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Colonization of <i>Pinus radiata</i> D. Don Seedling Roots by Biocontrol Bacteria <i>Erwinia billingiae</i> and <i>Bacillus simplex</i>
- Mesanza, Nebai, Crawford, Bryan D., Coulson, Thomas J.D., Iturritxa, Eugenia, Patten, Cheryl L.
- Forests 2019 v.10 no.7
- Armillaria mellea, Bacillus simplex, Erwinia, Heterobasidion annosum, Pinus radiata, antagonists, bacteria, bacterial growth, biological control, decay fungi, enzyme-linked immunosorbent assay, epiphytes, fluorescence, fluorescence microscopy, green fluorescent protein, intercellular spaces, pathogens, plasmids, rhizosphere, root rot, roots, seedlings, soil inoculation, trees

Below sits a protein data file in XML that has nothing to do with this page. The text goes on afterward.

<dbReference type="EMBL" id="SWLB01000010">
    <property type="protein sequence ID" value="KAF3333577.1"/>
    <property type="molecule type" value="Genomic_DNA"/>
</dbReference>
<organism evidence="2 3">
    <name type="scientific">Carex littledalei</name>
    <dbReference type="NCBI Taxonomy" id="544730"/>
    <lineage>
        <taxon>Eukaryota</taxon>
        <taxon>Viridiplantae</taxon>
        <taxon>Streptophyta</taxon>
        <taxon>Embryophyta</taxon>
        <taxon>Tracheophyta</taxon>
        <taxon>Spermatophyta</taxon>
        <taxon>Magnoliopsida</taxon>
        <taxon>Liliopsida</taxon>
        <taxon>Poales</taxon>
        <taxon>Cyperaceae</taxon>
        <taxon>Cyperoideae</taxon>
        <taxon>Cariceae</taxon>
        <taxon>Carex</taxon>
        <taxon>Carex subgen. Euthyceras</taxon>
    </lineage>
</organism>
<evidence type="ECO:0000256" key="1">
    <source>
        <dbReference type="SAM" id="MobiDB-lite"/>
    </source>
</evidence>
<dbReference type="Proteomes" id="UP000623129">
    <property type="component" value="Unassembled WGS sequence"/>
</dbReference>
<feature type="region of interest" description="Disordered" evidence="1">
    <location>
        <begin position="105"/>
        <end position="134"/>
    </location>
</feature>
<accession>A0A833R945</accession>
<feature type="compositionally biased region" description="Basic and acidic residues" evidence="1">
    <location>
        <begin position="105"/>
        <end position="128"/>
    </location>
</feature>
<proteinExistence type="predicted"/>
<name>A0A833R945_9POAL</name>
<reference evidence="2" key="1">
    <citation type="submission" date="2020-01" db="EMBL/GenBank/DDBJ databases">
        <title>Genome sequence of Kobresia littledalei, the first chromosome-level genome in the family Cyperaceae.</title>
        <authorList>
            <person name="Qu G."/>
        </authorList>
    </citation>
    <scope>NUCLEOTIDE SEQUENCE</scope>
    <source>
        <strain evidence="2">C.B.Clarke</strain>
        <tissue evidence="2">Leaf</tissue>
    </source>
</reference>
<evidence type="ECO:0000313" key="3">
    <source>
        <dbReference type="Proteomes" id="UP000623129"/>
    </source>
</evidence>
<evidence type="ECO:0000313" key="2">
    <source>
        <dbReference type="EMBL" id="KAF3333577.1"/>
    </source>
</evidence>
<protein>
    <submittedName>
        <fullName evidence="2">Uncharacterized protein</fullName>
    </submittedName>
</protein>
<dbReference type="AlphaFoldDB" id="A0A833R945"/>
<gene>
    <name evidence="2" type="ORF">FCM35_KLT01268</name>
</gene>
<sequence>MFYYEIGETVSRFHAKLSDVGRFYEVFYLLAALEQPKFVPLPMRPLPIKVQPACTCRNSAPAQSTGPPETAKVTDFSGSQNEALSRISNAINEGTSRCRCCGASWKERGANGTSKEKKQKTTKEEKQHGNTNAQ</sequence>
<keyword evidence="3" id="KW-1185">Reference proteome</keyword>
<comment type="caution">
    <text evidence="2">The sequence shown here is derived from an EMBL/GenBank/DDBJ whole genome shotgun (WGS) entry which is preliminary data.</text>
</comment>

- Erwinia billingiae S31R1 and Bacillus simplex S11R41, isolated from the rhizosphere of a healthy tree located in a Pinus radiata D. Don plantation with high presence of fungal pathogens, are antagonists of pine root rot fungi Heterobasidion annosum and Armillaria mellea in vitro and in young trees. For effective biocontrol of these pathogens, the bacteria must stably colonize P. radiata roots following their application. To determine root colonization patterns, the bacteria were transformed with stable plasmids encoding green fluorescent protein (GFP). Transformed E. billingiae was visualized on roots 24 days after soil inoculation by confocal and epifluorescence microscopy, and GFP was detected by ELISA 31 days after inoculation. The presence of E. billingiae microcolonies, in some cases in root intercellular spaces, suggests that bacterial growth was active and localized. Fluorescence of B. simplex S11R41 was visualized on P. radiata roots 31 days after inoculation and its colonization pattern changed from scattered cells to localized microcolonies. Although the populations decreased over time, microcolony formation and localization in specific regions of roots indicated that E. billingiae, normally considered to be an epiphyte, and B. simplex can stably colonize roots of P. radiata.